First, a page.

In one of the few cases to apply the Supreme Court’s recent decision in Universal Health Services v. Escobar, the Seventh Circuit recently revisited and affirmed its prior rejection of an implied certification claim under the FCA. Whether this is a window into how other circuit courts might implement Escobar remains to be seen.
In United States ex rel. Nelson v. Sanford-Brown, Ltd., 788 F.3d 696 (7th Cir. 2015), the relator brought several claims, one of which was an implied certification claim, alleging that Sanford-Brown College (the “College”), which receives federal subsidies, violated the FCA by maintaining recruiting and retention practices that ran afoul of Title IV. In particular, the College entered into a Program Participation Agreement (PPA) with the federal government to receive subsidies under the Higher Education Act, and the PPA contained boilerplate language requiring the College to affirm that it would comply with Title IV’s mandates. The relator claimed that because the College’s practices in actuality violated Title IV, its representations in the PPA, and its attendant subsidy claims, were false.
In its pre-Escobar decision, the Seventh Circuit granted summary judgment for the College on the relator’s implied certification claim. Though the relator and the government argued that compliance with the PPA was a condition of payment for federal subsidies under the Higher Education Act, the Seventh Circuit disagreed, explaining, “[a]bsent evidence of fraud before entry [into the PPA], nonperformance after entry into an agreement for government subsidies does not impose liability under the FCA.” Id. at 710. The Seventh Circuit expressed its concern that the relator’s and government’s theory of liability “lacks a discerning limiting principle.” Id. at 711. Indeed, as the court noted, under their theory, any single regulatory violation of the conditions in the PPA could expose the College to strict liability under the FCA, a proposition the court determined was “untenable.” Id. The court punctuated its conclusion by explaining it would be “unreasonable for us to hold that an institution’s continued compliance with the thousands of pages of federal statutes and regulations incorporated by reference into the PPA are conditions of payment for purposes of liability under the FCA.” Id.
In light of Escobar, the Seventh Circuit revisited and revised its holding regarding the relator’s implied certification claim. See United States v. Sanford-Brown, Ltd., No. 14-2506, — F.3d —-, 2016 WL 6205746 (7th Cir. Oct. 24, 2016). The Seventh Circuit, reading Escobar literally, applied a two-part test: (1) Does the claim request payment and make specific representations about the goods or services provided? (2) Does the defendant’s failure to disclose noncompliance with material statutory, regulatory or contractual requirements make those representations misleading half-truths? The Seventh Circuit concluded neither condition was met and reaffirmed its grant of summary judgment in favor of the College.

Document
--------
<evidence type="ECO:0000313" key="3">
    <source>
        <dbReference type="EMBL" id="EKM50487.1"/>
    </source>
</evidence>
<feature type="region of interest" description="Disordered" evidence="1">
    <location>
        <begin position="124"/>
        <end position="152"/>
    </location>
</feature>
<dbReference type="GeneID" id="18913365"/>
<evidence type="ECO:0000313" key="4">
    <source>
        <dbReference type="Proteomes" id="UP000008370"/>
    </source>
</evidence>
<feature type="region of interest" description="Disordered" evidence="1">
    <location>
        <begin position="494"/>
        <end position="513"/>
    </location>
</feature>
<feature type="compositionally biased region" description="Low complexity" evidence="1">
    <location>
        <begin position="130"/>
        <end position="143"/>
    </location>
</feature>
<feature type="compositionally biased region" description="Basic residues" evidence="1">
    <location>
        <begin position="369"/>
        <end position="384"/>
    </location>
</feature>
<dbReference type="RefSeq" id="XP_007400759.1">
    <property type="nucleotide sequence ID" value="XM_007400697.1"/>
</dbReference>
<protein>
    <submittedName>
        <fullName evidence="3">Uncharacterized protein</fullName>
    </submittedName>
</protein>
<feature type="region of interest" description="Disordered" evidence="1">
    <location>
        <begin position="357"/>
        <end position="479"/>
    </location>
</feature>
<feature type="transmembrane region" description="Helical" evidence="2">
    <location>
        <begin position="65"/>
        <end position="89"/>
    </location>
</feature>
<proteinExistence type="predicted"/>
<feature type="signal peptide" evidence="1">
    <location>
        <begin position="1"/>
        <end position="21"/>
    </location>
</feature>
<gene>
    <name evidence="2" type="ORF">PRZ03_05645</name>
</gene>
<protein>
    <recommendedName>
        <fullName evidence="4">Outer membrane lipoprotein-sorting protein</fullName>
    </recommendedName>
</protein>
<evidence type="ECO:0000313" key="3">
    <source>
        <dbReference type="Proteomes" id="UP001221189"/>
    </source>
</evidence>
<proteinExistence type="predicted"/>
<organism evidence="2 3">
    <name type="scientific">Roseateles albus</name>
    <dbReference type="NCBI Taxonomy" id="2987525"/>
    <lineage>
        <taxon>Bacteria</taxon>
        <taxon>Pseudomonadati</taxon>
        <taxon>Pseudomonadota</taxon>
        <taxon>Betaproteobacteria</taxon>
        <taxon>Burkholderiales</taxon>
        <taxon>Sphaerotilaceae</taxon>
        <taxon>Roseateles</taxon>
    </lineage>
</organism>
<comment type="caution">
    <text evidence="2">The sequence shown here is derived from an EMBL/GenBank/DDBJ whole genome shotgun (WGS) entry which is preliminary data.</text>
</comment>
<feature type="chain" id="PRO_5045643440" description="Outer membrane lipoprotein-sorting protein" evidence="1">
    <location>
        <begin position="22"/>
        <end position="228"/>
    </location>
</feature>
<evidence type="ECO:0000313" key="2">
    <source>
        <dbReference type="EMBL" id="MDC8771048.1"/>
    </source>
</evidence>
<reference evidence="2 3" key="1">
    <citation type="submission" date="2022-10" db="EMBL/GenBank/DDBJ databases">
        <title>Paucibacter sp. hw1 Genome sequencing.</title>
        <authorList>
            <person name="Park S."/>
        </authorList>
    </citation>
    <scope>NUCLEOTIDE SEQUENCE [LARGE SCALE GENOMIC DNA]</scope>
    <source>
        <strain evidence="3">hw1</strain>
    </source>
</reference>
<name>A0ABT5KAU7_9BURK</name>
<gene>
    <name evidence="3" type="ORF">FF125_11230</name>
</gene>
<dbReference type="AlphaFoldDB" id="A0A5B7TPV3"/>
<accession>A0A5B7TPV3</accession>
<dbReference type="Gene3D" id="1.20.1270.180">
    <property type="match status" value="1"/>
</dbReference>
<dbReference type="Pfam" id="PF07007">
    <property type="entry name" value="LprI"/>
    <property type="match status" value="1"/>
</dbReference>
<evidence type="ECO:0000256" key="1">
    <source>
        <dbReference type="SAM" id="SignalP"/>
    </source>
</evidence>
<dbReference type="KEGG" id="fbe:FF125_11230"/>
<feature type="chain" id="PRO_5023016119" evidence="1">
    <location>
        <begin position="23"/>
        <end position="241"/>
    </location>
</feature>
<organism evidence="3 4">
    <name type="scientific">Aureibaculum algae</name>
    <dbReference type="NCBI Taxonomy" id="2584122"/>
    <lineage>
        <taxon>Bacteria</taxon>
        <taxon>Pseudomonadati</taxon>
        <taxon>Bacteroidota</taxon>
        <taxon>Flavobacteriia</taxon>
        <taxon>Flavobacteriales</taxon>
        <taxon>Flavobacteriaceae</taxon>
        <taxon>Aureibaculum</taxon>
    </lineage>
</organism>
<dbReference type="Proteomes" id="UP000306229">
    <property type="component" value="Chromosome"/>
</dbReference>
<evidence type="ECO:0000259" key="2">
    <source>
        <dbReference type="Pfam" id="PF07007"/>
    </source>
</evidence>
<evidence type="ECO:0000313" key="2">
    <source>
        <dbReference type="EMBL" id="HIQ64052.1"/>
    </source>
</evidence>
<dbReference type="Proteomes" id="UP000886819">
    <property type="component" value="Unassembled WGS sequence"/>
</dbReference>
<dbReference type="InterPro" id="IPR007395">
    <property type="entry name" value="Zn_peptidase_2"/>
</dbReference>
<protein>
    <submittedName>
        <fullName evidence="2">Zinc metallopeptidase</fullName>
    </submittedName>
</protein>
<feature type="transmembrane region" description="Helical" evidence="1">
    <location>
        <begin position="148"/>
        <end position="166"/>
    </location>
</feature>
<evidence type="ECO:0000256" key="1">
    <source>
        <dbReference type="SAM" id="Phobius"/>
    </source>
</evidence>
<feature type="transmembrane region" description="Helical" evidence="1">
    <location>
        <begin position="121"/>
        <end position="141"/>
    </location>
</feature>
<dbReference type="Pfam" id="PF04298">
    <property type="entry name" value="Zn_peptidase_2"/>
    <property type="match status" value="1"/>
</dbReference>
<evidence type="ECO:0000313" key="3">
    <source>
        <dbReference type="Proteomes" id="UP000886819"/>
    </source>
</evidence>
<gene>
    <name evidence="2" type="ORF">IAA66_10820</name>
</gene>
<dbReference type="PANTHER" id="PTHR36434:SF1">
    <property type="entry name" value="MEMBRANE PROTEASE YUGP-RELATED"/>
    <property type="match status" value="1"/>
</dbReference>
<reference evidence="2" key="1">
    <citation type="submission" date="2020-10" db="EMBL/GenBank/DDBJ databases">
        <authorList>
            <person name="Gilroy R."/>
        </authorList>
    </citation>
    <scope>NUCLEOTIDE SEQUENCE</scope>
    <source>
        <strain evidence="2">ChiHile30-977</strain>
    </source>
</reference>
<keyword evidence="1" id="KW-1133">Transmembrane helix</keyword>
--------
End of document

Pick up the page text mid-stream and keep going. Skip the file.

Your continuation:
As for the first condition, the Seventh Circuit determined that the College did not make any representations in connection with its claims for payment, much less any false or misleading representations. In that regard, the court noted that the relator’s “bare speculation” that the College had made misleading representations was insufficient to survive summary judgment.
With regard to the second condition, the Seventh Circuit held that the relator failed to meet the “rigorous” and “demanding” materiality requirement established by Escobar. In particular, there was no evidence that the government’s decision to pay the College would likely, or actually, have been different if the government had known of the College’s alleged noncompliance with Title IV. Relevant to this conclusion was the fact that the subsidizing agency and other federal agencies had examined the College numerous times, yet failed to assess administrative penalties or terminate the PPA. In the end, the Seventh Circuit concluded that, at most, the relator had shown the government could have declined payment in light of the College’s alleged noncompliance, but under Escobar, that is not enough to prove materiality.
It is unclear at this point whether the Seventh Circuit’s decision in Sanford-Brown represents a narrow, fact-specific application of the Supreme Court’s analysis in Escobar or a broader rebuke of the implied certification theory itself. Time will tell, as more circuit courts wrestle with how to apply Escobar.